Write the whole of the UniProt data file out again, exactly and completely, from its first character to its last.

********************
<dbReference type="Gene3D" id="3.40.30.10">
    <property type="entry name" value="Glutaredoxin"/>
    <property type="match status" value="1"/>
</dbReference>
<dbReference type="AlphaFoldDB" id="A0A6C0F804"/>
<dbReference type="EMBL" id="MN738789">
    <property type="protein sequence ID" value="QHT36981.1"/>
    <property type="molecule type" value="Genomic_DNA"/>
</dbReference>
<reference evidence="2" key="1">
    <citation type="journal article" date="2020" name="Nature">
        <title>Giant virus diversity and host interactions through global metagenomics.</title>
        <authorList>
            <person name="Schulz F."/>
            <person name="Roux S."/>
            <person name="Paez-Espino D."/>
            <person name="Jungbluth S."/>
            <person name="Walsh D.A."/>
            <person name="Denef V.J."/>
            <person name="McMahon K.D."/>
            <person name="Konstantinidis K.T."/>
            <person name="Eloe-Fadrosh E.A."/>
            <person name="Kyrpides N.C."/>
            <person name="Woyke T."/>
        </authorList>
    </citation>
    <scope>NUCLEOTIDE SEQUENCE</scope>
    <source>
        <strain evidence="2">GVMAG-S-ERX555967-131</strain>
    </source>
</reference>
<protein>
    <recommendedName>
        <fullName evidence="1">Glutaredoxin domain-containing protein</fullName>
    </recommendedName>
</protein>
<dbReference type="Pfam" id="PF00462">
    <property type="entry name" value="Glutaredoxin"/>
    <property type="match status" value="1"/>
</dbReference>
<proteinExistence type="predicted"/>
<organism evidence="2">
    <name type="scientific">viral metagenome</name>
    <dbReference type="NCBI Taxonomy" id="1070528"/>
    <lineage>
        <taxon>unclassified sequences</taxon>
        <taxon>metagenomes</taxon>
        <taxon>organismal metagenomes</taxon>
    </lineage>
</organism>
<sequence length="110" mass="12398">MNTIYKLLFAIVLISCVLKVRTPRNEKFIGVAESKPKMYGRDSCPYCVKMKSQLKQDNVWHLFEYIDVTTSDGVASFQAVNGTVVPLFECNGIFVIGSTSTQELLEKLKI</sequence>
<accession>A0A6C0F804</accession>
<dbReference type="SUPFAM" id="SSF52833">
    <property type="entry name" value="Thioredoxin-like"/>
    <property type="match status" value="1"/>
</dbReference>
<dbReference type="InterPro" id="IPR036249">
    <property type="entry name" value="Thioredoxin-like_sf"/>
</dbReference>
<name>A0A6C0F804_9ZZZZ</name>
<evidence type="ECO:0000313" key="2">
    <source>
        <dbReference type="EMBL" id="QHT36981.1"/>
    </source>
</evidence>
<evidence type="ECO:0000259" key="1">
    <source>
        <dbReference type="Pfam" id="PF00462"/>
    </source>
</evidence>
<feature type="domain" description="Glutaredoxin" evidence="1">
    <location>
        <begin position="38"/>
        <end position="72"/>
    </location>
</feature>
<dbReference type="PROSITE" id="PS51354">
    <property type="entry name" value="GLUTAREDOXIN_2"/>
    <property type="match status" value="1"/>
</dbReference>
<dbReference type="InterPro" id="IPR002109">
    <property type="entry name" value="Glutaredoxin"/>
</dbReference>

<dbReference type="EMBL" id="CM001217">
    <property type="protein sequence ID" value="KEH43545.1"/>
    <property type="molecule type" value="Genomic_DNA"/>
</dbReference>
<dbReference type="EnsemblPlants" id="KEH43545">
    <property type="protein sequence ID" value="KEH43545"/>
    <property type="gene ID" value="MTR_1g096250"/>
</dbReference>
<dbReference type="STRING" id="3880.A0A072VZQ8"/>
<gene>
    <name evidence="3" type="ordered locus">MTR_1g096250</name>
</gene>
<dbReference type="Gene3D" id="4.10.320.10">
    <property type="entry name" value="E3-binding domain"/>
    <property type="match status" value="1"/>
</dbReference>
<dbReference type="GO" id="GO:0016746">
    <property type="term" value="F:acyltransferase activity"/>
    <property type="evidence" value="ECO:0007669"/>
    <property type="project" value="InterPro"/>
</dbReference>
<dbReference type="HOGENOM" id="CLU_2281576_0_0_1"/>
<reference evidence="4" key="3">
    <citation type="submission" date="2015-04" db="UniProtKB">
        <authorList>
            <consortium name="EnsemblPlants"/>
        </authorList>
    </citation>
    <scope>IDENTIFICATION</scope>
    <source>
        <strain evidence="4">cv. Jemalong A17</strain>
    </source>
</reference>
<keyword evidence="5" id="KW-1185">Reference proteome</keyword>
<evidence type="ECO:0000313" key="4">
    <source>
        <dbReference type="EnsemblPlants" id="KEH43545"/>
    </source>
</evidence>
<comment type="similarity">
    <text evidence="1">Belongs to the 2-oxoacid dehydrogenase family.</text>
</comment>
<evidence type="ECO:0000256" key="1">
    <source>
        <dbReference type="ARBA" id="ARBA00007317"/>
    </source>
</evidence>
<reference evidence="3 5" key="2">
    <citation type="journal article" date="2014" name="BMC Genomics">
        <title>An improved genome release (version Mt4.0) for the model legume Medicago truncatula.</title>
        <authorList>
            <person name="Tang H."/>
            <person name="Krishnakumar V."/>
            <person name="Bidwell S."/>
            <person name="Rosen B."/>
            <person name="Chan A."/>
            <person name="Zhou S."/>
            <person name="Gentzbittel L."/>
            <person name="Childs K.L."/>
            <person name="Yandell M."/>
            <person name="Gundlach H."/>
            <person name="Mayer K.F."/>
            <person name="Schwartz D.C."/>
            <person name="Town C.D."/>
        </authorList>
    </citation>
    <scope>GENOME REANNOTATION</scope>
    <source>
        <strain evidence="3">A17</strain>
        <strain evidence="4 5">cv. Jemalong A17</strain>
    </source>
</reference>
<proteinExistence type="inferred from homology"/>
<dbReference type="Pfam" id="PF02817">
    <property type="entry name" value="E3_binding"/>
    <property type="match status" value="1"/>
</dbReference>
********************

<dbReference type="Gene3D" id="3.40.30.10">
    <property type="entry name" value="Glutaredoxin"/>
    <property type="match status" value="1"/>
</dbReference>
<dbReference type="AlphaFoldDB" id="A0A6C0F804"/>
<dbReference type="EMBL" id="MN738789">
    <property type="protein sequence ID" value="QHT36981.1"/>
    <property type="molecule type" value="Genomic_DNA"/>
</dbReference>
<reference evidence="2" key="1">
    <citation type="journal article" date="2020" name="Nature">
        <title>Giant virus diversity and host interactions through global metagenomics.</title>
        <authorList>
            <person name="Schulz F."/>
            <person name="Roux S."/>
            <person name="Paez-Espino D."/>
            <person name="Jungbluth S."/>
            <person name="Walsh D.A."/>
            <person name="Denef V.J."/>
            <person name="McMahon K.D."/>
            <person name="Konstantinidis K.T."/>
            <person name="Eloe-Fadrosh E.A."/>
            <person name="Kyrpides N.C."/>
            <person name="Woyke T."/>
        </authorList>
    </citation>
    <scope>NUCLEOTIDE SEQUENCE</scope>
    <source>
        <strain evidence="2">GVMAG-S-ERX555967-131</strain>
    </source>
</reference>
<protein>
    <recommendedName>
        <fullName evidence="1">Glutaredoxin domain-containing protein</fullName>
    </recommendedName>
</protein>
<dbReference type="Pfam" id="PF00462">
    <property type="entry name" value="Glutaredoxin"/>
    <property type="match status" value="1"/>
</dbReference>
<proteinExistence type="predicted"/>
<organism evidence="2">
    <name type="scientific">viral metagenome</name>
    <dbReference type="NCBI Taxonomy" id="1070528"/>
    <lineage>
        <taxon>unclassified sequences</taxon>
        <taxon>metagenomes</taxon>
        <taxon>organismal metagenomes</taxon>
    </lineage>
</organism>
<sequence length="110" mass="12398">MNTIYKLLFAIVLISCVLKVRTPRNEKFIGVAESKPKMYGRDSCPYCVKMKSQLKQDNVWHLFEYIDVTTSDGVASFQAVNGTVVPLFECNGIFVIGSTSTQELLEKLKI</sequence>
<accession>A0A6C0F804</accession>
<dbReference type="SUPFAM" id="SSF52833">
    <property type="entry name" value="Thioredoxin-like"/>
    <property type="match status" value="1"/>
</dbReference>
<dbReference type="InterPro" id="IPR036249">
    <property type="entry name" value="Thioredoxin-like_sf"/>
</dbReference>
<name>A0A6C0F804_9ZZZZ</name>
<evidence type="ECO:0000313" key="2">
    <source>
        <dbReference type="EMBL" id="QHT36981.1"/>
    </source>
</evidence>
<evidence type="ECO:0000259" key="1">
    <source>
        <dbReference type="Pfam" id="PF00462"/>
    </source>
</evidence>
<feature type="domain" description="Glutaredoxin" evidence="1">
    <location>
        <begin position="38"/>
        <end position="72"/>
    </location>
</feature>
<dbReference type="PROSITE" id="PS51354">
    <property type="entry name" value="GLUTAREDOXIN_2"/>
    <property type="match status" value="1"/>
</dbReference>
<dbReference type="InterPro" id="IPR002109">
    <property type="entry name" value="Glutaredoxin"/>
</dbReference>

<dbReference type="EMBL" id="CM001217">
    <property type="protein sequence ID" value="KEH43545.1"/>
    <property type="molecule type" value="Genomic_DNA"/>
</dbReference>
<dbReference type="EnsemblPlants" id="KEH43545">
    <property type="protein sequence ID" value="KEH43545"/>
    <property type="gene ID" value="MTR_1g096250"/>
</dbReference>
<dbReference type="STRING" id="3880.A0A072VZQ8"/>
<gene>
    <name evidence="3" type="ordered locus">MTR_1g096250</name>
</gene>
<dbReference type="Gene3D" id="4.10.320.10">
    <property type="entry name" value="E3-binding domain"/>
    <property type="match status" value="1"/>
</dbReference>
<dbReference type="GO" id="GO:0016746">
    <property type="term" value="F:acyltransferase activity"/>
    <property type="evidence" value="ECO:0007669"/>
    <property type="project" value="InterPro"/>
</dbReference>
<dbReference type="HOGENOM" id="CLU_2281576_0_0_1"/>
<reference evidence="4" key="3">
    <citation type="submission" date="2015-04" db="UniProtKB">
        <authorList>
            <consortium name="EnsemblPlants"/>
        </authorList>
    </citation>
    <scope>IDENTIFICATION</scope>
    <source>
        <strain evidence="4">cv. Jemalong A17</strain>
    </source>
</reference>
<keyword evidence="5" id="KW-1185">Reference proteome</keyword>
<evidence type="ECO:0000313" key="4">
    <source>
        <dbReference type="EnsemblPlants" id="KEH43545"/>
    </source>
</evidence>
<comment type="similarity">
    <text evidence="1">Belongs to the 2-oxoacid dehydrogenase family.</text>
</comment>
<evidence type="ECO:0000256" key="1">
    <source>
        <dbReference type="ARBA" id="ARBA00007317"/>
    </source>
</evidence>
<reference evidence="3 5" key="2">
    <citation type="journal article" date="2014" name="BMC Genomics">
        <title>An improved genome release (version Mt4.0) for the model legume Medicago truncatula.</title>
        <authorList>
            <person name="Tang H."/>
            <person name="Krishnakumar V."/>
            <person name="Bidwell S."/>
            <person name="Rosen B."/>
            <person name="Chan A."/>
            <person name="Zhou S."/>
            <person name="Gentzbittel L."/>
            <person name="Childs K.L."/>
            <person name="Yandell M."/>
            <person name="Gundlach H."/>
            <person name="Mayer K.F."/>
            <person name="Schwartz D.C."/>
            <person name="Town C.D."/>
        </authorList>
    </citation>
    <scope>GENOME REANNOTATION</scope>
    <source>
        <strain evidence="3">A17</strain>
        <strain evidence="4 5">cv. Jemalong A17</strain>
    </source>
</reference>
<proteinExistence type="inferred from homology"/>
<dbReference type="Pfam" id="PF02817">
    <property type="entry name" value="E3_binding"/>
    <property type="match status" value="1"/>
</dbReference>